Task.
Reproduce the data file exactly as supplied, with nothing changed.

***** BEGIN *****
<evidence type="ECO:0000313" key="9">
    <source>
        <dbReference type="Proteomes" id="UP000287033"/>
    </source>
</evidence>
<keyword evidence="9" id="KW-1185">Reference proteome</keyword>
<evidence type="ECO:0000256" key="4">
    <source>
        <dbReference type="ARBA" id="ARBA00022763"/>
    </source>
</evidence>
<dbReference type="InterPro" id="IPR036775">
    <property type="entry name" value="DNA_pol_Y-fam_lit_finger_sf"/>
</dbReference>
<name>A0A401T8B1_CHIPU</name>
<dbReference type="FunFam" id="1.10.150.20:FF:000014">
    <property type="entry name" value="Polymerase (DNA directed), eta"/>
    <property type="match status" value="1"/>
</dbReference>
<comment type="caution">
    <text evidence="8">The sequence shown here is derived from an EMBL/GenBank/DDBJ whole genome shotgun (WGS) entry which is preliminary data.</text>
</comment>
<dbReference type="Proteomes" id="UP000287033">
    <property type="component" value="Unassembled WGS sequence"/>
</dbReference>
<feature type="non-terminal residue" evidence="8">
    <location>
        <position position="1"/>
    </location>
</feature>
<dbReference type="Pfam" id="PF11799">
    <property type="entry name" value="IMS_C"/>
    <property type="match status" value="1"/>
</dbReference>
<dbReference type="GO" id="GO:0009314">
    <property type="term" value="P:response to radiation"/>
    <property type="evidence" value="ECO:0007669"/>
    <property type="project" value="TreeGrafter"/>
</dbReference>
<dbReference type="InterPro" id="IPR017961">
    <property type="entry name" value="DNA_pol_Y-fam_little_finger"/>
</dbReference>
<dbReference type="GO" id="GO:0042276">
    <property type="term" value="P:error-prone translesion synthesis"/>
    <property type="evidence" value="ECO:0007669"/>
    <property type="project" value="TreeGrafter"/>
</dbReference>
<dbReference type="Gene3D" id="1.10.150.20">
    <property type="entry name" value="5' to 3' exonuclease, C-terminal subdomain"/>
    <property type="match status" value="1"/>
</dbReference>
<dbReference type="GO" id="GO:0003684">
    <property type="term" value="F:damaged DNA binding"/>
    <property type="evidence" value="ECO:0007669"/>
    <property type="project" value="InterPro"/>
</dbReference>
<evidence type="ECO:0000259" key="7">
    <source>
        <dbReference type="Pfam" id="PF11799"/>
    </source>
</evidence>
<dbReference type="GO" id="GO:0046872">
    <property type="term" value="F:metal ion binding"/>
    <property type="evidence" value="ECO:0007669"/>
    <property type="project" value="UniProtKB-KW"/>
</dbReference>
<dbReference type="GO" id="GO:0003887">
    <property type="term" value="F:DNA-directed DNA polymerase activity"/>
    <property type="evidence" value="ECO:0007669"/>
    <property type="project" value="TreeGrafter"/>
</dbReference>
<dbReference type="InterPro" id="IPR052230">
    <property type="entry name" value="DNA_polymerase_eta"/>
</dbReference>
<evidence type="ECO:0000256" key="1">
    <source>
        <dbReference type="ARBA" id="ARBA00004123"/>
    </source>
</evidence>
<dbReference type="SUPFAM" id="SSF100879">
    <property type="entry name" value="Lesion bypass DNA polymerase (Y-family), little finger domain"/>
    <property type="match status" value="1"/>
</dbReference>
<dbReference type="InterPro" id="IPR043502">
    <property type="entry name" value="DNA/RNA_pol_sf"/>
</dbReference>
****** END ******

<evidence type="ECO:0000313" key="9">
    <source>
        <dbReference type="Proteomes" id="UP000287033"/>
    </source>
</evidence>
<keyword evidence="9" id="KW-1185">Reference proteome</keyword>
<evidence type="ECO:0000256" key="4">
    <source>
        <dbReference type="ARBA" id="ARBA00022763"/>
    </source>
</evidence>
<dbReference type="InterPro" id="IPR036775">
    <property type="entry name" value="DNA_pol_Y-fam_lit_finger_sf"/>
</dbReference>
<name>A0A401T8B1_CHIPU</name>
<dbReference type="FunFam" id="1.10.150.20:FF:000014">
    <property type="entry name" value="Polymerase (DNA directed), eta"/>
    <property type="match status" value="1"/>
</dbReference>
<comment type="caution">
    <text evidence="8">The sequence shown here is derived from an EMBL/GenBank/DDBJ whole genome shotgun (WGS) entry which is preliminary data.</text>
</comment>
<dbReference type="Proteomes" id="UP000287033">
    <property type="component" value="Unassembled WGS sequence"/>
</dbReference>
<feature type="non-terminal residue" evidence="8">
    <location>
        <position position="1"/>
    </location>
</feature>
<dbReference type="Pfam" id="PF11799">
    <property type="entry name" value="IMS_C"/>
    <property type="match status" value="1"/>
</dbReference>
<dbReference type="GO" id="GO:0009314">
    <property type="term" value="P:response to radiation"/>
    <property type="evidence" value="ECO:0007669"/>
    <property type="project" value="TreeGrafter"/>
</dbReference>
<dbReference type="InterPro" id="IPR017961">
    <property type="entry name" value="DNA_pol_Y-fam_little_finger"/>
</dbReference>
<dbReference type="GO" id="GO:0042276">
    <property type="term" value="P:error-prone translesion synthesis"/>
    <property type="evidence" value="ECO:0007669"/>
    <property type="project" value="TreeGrafter"/>
</dbReference>
<dbReference type="Gene3D" id="1.10.150.20">
    <property type="entry name" value="5' to 3' exonuclease, C-terminal subdomain"/>
    <property type="match status" value="1"/>
</dbReference>
<dbReference type="GO" id="GO:0003684">
    <property type="term" value="F:damaged DNA binding"/>
    <property type="evidence" value="ECO:0007669"/>
    <property type="project" value="InterPro"/>
</dbReference>
<evidence type="ECO:0000259" key="7">
    <source>
        <dbReference type="Pfam" id="PF11799"/>
    </source>
</evidence>
<dbReference type="GO" id="GO:0046872">
    <property type="term" value="F:metal ion binding"/>
    <property type="evidence" value="ECO:0007669"/>
    <property type="project" value="UniProtKB-KW"/>
</dbReference>
<dbReference type="GO" id="GO:0003887">
    <property type="term" value="F:DNA-directed DNA polymerase activity"/>
    <property type="evidence" value="ECO:0007669"/>
    <property type="project" value="TreeGrafter"/>
</dbReference>
<dbReference type="InterPro" id="IPR052230">
    <property type="entry name" value="DNA_polymerase_eta"/>
</dbReference>
<evidence type="ECO:0000256" key="1">
    <source>
        <dbReference type="ARBA" id="ARBA00004123"/>
    </source>
</evidence>
<dbReference type="SUPFAM" id="SSF100879">
    <property type="entry name" value="Lesion bypass DNA polymerase (Y-family), little finger domain"/>
    <property type="match status" value="1"/>
</dbReference>
<dbReference type="InterPro" id="IPR043502">
    <property type="entry name" value="DNA/RNA_pol_sf"/>
</dbReference>